“30 Days and 30 Nights” is the episode without a Superman, and that it works so well affirms the strength of Superman & Lois’ supporting cast – especially Jon and Jordan, the Kent twins who are becoming almost as compelling as their legendary father. This isn’t a perfect episode – Lois is becoming unbearable – but I enjoy seeing the show stretch its premise a bit beyond Superman, especially since it mostly succeeds.
Lucy’s ruse helps Ally Alston return to the portal, and once she’s crossed over, Superman follows her. Jordan begins using his powers to help others. Jon finds that Smallville’s parents aren’t pleased with him costing them the high school football season. Lois and Sam investigate the local X-Kryptonite trade. Lana’s campaign enters its last push on Election Day, but Sarah is more concerned with her dad. Natalie feels the weight of her mother’s death.
While Superman is barely in “30 Days and 30 Nights” – a title which refers to the length of his absence – his single scene is great and character-defining (or character-re-affirming, perhaps) in its simplicity. Once Alston’s acolytes get her out of DOD confinement, she uses the restored suit Bizarro wore and goes through the portal. When Superman shows up, it’s too late to stop her, and the cult member waiting in the mine tells him that even he, with his immense power, won’t be able to survive traversing the portal without similar protective gear. So, Superman does what anyone who’s even slightly familiar with the character knows he’ll do; he flies right into the portal and, through the pain and deterioration it causes him, emerges on the other side. Superman will do what’s right no matter the cost to himself, and he’ll do the impossible to save the world. It’s a quick moment, but it embodies both the world’s greatest superhero and the man who makes him so. Perfect scene.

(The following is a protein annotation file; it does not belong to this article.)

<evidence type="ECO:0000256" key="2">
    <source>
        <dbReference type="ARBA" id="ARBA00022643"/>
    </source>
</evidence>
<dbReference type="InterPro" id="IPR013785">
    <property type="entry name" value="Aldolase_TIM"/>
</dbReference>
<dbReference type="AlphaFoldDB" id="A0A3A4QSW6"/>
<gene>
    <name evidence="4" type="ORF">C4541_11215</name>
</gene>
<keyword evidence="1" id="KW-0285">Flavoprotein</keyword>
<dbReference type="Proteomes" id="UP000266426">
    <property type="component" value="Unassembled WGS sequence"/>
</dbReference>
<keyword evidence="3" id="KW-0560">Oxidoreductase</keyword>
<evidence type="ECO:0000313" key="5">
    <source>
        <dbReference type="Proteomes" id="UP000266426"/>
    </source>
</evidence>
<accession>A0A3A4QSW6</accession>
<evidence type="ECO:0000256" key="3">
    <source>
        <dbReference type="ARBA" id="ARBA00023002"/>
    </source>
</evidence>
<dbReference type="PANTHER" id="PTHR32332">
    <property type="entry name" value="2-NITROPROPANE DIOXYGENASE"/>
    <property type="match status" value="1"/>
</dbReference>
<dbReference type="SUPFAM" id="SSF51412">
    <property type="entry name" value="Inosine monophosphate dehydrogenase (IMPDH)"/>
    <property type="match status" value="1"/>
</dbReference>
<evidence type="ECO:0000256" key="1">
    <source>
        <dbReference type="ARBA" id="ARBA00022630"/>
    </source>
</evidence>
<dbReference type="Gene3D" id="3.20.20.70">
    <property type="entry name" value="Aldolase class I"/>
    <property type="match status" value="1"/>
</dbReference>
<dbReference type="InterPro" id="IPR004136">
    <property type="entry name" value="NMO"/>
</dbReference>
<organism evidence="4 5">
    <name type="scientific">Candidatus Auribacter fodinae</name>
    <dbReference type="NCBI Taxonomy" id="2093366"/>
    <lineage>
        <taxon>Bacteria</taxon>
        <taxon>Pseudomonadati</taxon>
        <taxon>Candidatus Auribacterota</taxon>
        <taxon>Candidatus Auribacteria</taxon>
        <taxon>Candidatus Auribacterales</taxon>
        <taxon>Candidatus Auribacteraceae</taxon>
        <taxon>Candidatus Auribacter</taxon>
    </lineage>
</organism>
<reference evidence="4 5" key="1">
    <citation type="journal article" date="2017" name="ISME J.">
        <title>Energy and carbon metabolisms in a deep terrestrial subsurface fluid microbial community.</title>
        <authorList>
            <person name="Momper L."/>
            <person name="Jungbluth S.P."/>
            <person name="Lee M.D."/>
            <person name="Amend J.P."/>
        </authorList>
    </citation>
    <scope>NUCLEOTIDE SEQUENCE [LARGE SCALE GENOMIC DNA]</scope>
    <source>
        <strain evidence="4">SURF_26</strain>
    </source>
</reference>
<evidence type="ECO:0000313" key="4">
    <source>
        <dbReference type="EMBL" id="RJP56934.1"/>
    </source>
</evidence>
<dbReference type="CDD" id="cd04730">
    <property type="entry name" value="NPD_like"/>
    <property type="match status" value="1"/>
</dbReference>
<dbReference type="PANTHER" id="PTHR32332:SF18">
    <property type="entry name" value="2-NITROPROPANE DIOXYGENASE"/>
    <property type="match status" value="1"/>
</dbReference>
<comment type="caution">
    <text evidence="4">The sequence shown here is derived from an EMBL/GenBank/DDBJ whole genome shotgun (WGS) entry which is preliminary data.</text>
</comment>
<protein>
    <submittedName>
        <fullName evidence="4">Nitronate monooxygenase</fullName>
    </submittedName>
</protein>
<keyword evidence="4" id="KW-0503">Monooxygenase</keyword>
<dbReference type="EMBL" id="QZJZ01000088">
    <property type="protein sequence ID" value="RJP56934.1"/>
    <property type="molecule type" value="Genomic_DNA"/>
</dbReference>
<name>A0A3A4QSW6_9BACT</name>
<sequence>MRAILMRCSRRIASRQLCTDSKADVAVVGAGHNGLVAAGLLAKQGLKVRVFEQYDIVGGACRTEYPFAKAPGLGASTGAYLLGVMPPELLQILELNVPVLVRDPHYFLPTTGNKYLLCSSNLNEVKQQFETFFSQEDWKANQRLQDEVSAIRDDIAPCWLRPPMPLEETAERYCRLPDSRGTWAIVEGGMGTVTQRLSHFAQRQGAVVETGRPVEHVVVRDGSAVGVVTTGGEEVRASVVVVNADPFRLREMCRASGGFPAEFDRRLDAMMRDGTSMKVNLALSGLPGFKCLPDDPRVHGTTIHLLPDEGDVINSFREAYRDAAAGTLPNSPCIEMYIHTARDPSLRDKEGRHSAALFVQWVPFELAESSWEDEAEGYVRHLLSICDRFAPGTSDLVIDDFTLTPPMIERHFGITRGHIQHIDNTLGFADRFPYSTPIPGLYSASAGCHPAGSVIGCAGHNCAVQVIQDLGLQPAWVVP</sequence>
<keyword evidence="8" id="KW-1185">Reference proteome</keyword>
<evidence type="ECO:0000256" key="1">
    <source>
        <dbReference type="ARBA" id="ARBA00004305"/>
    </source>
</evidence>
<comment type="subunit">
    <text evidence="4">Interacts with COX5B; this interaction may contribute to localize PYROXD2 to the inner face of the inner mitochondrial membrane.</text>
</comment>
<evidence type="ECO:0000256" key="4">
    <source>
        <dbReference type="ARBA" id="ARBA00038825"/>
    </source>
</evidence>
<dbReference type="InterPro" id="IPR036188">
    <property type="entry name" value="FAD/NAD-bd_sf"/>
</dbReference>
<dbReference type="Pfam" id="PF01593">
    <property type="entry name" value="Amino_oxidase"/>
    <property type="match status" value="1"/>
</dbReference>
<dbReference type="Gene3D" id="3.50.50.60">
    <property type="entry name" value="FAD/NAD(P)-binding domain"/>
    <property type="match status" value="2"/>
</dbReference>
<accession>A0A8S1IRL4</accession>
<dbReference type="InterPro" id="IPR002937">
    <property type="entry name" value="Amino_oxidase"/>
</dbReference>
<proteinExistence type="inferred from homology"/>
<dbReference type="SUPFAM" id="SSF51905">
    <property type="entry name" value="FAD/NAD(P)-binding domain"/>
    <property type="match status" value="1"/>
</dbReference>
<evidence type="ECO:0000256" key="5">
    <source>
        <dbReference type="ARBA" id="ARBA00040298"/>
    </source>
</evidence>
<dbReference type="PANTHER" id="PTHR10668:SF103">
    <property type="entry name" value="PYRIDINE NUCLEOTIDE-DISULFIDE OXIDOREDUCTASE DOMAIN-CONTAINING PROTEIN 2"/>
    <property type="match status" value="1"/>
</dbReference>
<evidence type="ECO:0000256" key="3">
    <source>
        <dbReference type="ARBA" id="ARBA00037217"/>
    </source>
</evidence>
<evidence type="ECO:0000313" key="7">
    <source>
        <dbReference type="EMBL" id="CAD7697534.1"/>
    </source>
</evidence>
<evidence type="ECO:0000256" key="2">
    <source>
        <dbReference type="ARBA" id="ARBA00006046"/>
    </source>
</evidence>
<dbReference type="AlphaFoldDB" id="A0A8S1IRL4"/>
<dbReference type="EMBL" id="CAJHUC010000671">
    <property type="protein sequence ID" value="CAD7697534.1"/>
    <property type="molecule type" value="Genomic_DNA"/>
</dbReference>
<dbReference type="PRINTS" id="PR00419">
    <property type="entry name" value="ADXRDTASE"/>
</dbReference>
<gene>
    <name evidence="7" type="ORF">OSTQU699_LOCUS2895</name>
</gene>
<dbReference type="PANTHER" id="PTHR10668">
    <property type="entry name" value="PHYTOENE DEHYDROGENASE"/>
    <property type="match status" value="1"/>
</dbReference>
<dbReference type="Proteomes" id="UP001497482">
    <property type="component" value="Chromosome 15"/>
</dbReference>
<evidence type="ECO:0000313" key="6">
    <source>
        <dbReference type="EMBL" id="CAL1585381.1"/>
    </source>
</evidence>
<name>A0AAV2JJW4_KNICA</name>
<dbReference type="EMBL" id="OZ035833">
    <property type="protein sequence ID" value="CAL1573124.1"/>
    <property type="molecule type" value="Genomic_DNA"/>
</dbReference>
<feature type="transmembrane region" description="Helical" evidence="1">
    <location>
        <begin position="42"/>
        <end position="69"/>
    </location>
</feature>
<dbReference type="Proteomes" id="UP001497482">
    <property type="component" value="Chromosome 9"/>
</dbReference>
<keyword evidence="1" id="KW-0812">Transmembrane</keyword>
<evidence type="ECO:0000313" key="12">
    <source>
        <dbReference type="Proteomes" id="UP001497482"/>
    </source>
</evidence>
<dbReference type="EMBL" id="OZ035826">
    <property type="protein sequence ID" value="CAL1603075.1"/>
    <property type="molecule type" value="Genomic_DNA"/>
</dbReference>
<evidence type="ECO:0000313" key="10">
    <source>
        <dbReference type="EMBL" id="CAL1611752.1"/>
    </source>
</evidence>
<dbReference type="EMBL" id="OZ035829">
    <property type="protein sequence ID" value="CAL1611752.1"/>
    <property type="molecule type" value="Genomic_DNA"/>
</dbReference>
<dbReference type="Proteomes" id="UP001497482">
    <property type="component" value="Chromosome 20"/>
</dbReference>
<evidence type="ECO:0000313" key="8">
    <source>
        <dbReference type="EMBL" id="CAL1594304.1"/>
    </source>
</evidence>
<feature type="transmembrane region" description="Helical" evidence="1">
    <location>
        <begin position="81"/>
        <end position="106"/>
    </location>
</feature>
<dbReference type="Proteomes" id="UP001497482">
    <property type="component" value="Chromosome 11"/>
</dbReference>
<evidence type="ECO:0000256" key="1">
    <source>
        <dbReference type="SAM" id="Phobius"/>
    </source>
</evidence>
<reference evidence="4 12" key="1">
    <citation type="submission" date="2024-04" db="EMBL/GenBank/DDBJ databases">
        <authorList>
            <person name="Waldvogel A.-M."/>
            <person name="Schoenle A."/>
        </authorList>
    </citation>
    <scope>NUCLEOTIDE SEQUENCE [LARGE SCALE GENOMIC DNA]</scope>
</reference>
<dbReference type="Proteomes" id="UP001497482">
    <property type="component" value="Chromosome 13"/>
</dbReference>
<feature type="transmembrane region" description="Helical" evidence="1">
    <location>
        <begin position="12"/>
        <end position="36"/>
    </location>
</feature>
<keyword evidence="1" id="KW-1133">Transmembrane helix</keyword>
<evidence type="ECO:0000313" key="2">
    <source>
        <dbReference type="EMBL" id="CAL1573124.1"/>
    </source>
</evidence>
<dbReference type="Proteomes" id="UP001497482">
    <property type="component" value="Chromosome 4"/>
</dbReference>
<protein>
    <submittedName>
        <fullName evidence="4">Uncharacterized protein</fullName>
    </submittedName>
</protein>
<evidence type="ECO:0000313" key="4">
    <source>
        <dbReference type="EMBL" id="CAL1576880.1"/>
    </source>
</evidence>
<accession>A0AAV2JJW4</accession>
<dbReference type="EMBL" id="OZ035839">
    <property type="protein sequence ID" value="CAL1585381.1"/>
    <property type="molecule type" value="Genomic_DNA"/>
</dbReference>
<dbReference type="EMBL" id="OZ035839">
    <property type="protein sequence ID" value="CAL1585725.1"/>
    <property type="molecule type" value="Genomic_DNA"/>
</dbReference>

The rest of “30 Days and 30 Nights” shows the Kent/Lane family after living a month without Superman or Clark Kent. Lois is forced to put on a brave face for the boys as fear tears her apart. As for the twins, Jon worries that he’ll never be able to reconcile with his father, and Jordan feels the responsibility to use his powers to save the people Superman no longer can. This is so easy to establish because these are natural evolutions of the arcs they’ve been having all season. Lois has been struggling with seeing her kids grow up, Jonathan has been suffering through the fallout of his drug abuse, and Jordan has been honing his powers and preparing to be a hero. Suddenly, none of them have Clark around to center them (or, in Jon’s case, glare at him and tell him he sucks), and they’re forced to confront their issues head-on with no Superman to catch them if they fall.
The solution is to rely on each other – or, in keeping with the season’s theme, to trust each other. Lois is predictably angry when she learns that Jordan saved Kyle from a fire, but when they can’t locate the drug suppliers, he convinces Lois to let Jordan use his super-hearing to help them. And then, when they’re captured and facing death, she asks for Jordan’s help, trusting her son to take care of himself as he saves them. She also trusts Jon to lead them to the supplier, which, in turn, allows Jon to trust them with the identity of his dealer when they promise him Sam will protect Candice. (Even Candice gets on the trust train, trusting Lois and Sam – and, really, trusting Jon by trusting them – with all she knows about the suppliers.) The one person who gets hurt is Jordan, and it’s because he doesn’t trust Sarah with the truth about his powers. I know he has his reasons, and he’s right in not trusting a flighty high school girl with a secret like that, but right or wrong, this is the consequence of distrust.